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  3. I am related to this guy, Shawhan is my middle name! Thanks for the insight into my family tree!

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  4. Unknown: A mighty ancestor, indeed!

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  5. George was my great, great, great grandfather. I will be using this article to start a discussion with my Epistemology class. The question about the Civil War is: To truly understand an important historical event, do we need to use historical empathy even if that means empathizing with a clearly immoral position. George is a legend in my family, despite being on the wrong side of history. I try to understand the war through his eyes.

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  6. Anonymous: I agree heartily with your take on the Civil War. Two years ago I transcribed into a computer the handwritten diary of an Alexandria Va soldier who was in the Confederate army from the outbreak until the surrender. Without agreeing with the cause, it is possible to be sympathetic with the individual. As for Shawhan, he probably deserves a full fledged biography.

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  7. My husband has been doing his geneology, and his grandmother was a Shawhan on his mother's side! He is a big whiskey fan, and wondered if there was ANYWHERE to get an original bottle?

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  8. Renee: My suggestion is that he watch eBay regularly for Shawhan bottles. They come up from time to time. If you live in Midwest he may wish to visit local bottle shows or consult with local dealers.

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  9. I have in my possesion a box of items,( pictures without names, scrap books, year books, etc ) that belonged to Record Shawhan Roland. It appears that his Grandfather was George Henry Shawhan and his Grandmother was Mary Frances Tatham. Record was married to Helen Lucille Hill on May 9, 1922 as there merriage cerrtificate is in this box. I am relectant to distroy these items but they are of no use to me. If you are part of this family and are interested in these items let me know.

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    1. Ken, I hope I am not to late but I would be very happy to have those items and love to hear how are where you found them. please email me. John Shawhan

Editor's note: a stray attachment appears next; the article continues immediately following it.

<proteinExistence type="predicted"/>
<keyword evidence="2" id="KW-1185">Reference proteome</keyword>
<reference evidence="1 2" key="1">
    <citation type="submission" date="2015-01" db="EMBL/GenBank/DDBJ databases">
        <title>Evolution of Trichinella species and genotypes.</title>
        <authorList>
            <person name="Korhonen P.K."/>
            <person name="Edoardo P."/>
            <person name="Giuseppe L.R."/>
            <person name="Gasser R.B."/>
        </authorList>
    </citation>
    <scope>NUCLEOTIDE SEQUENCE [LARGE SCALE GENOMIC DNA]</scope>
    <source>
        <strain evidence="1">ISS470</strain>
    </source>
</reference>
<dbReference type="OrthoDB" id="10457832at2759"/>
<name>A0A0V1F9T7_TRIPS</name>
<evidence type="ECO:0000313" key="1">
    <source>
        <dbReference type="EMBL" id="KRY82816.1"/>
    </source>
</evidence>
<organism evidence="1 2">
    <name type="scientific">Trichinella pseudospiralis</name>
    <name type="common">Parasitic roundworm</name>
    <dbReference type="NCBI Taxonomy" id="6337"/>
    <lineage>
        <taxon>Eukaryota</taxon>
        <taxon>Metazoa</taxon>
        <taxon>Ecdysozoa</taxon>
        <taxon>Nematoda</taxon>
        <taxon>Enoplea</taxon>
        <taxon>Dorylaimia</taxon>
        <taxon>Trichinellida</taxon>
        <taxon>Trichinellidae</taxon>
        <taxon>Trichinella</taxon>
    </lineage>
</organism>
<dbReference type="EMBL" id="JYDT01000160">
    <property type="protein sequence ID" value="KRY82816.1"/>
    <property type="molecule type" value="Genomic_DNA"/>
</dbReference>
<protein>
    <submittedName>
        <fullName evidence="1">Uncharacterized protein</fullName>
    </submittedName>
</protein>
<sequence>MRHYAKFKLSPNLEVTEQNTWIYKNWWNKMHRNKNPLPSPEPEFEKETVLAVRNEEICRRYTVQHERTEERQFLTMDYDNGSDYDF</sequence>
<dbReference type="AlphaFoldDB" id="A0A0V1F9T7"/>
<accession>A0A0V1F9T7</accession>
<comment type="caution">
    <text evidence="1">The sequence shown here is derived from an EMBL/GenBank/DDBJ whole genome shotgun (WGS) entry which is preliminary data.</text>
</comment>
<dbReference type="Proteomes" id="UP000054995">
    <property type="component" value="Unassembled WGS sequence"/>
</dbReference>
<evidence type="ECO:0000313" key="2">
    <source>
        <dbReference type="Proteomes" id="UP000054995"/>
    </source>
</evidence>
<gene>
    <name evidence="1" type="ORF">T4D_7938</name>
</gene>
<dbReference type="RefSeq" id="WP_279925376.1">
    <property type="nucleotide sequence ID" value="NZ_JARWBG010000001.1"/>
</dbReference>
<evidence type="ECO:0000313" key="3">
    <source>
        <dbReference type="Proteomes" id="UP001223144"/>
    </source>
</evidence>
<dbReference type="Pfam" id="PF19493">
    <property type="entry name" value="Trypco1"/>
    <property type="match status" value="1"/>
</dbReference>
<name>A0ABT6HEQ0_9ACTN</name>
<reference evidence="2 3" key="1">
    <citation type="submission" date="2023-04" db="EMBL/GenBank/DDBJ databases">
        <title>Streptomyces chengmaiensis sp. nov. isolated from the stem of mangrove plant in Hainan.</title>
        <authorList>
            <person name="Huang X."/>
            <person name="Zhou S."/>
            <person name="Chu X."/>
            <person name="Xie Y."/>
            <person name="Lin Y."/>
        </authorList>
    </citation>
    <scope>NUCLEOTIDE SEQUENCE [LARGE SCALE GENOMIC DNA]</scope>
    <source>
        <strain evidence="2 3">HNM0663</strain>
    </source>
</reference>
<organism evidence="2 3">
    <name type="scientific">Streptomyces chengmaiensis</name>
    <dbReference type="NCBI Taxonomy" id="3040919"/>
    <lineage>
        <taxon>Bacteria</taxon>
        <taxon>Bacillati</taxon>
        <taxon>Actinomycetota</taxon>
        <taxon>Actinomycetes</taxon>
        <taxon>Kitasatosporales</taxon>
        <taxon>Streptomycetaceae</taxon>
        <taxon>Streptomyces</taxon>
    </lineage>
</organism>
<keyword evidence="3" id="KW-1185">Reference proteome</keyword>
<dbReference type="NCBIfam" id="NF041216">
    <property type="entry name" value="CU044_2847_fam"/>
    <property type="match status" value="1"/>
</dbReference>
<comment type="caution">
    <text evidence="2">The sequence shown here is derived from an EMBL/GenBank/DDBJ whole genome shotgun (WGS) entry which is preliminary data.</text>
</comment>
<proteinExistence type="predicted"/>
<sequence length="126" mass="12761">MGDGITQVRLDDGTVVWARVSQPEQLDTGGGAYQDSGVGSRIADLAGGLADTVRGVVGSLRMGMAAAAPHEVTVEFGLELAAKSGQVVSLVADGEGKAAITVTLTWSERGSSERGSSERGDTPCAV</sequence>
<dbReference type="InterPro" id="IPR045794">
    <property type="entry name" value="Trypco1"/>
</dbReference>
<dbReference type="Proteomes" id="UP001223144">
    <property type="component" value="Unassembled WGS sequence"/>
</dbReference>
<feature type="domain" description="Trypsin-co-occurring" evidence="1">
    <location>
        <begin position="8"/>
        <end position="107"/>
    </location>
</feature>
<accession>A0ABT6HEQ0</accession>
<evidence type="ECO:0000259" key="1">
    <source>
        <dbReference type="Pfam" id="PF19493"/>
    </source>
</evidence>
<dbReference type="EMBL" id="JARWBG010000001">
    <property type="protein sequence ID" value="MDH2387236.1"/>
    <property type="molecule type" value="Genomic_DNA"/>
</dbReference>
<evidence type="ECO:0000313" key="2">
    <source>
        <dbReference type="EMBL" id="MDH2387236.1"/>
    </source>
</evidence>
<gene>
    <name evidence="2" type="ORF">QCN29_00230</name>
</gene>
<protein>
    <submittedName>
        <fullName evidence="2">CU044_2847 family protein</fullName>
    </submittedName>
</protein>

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  10. Thanks for your offer, Ken. I hope some kinfolk of the Shawhans will take you up on it.

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  11. Hi Ken,
    I've been having trouble getting my comment to go through, so I apologize if it has been and I, in my computer ignorance don't realize it, and just keep sending this.
    My name is Mary Kay R. I came across this blog while doing research on the Shawhan genealogy. George Henry Shawhan was my great-great grandfather. I remember Record Rowland from my early childhood. We called him Rex.
    I am very interested in obtaining the items you have. I live in the Kansas City area.
    Please let me know how to best contact you.
    Thank you!

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  12. Mary Kay R: Thanks for being in touch. Unfortunately my computer crashed in 2014 and took with it all my Shawhan notes and images. All that is left is what you see in my post. Sorry not to be of more help. It was a disaster.

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  13. Thank you for responding Jack. I'm very fortunate that quite a few Shawhan descendants have compiled quite a bit of info (to the tune of three very thick volumes).
    I just started researching on my own and was very excited to see the comment from Ken C.

    Record Shawhan Rowland was my 1st Cousin 2X removed so it would be wonderful to have any items that were his, especially since I do remember him visiting my grandparents in Lone Jack when I was a child.

    I hope Ken C checks in again soon.

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    1. Mary, I got so excited at seeing Kens comments above that I didn't read down to see yours. I hope that Ken has checked back in and that you have received these items as it appears you are closer family than I would be. I would love to be in contact with you as I am trying to research genealogy and ancestry as it pertains to Shawhan Bourbon specifically. John

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    3. Hi John,
      Ken has not responded yet.
      My mother (now 90) is George H. Shawhan's great-granddaughter.
      I'm still learning new facts and I grew up with the story of GHS. I kick my young adult self for not asking more questions of my grandparents while they were still here.
      I'm not sure of the best way to be in contact.
      Mary Kay

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  14. My Father was John Franklin Shawhan, and his father was John Shawhan. Lived in Cincinnati, but came from Shawhan Station in Kentucky, I think. I am Nancy Shawhan Walker, and do like whiskey.

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  15. Nancy: What a great ancestor you can point to. Shawhan is one of my favorite whiskey men. An entire book should be written on his life.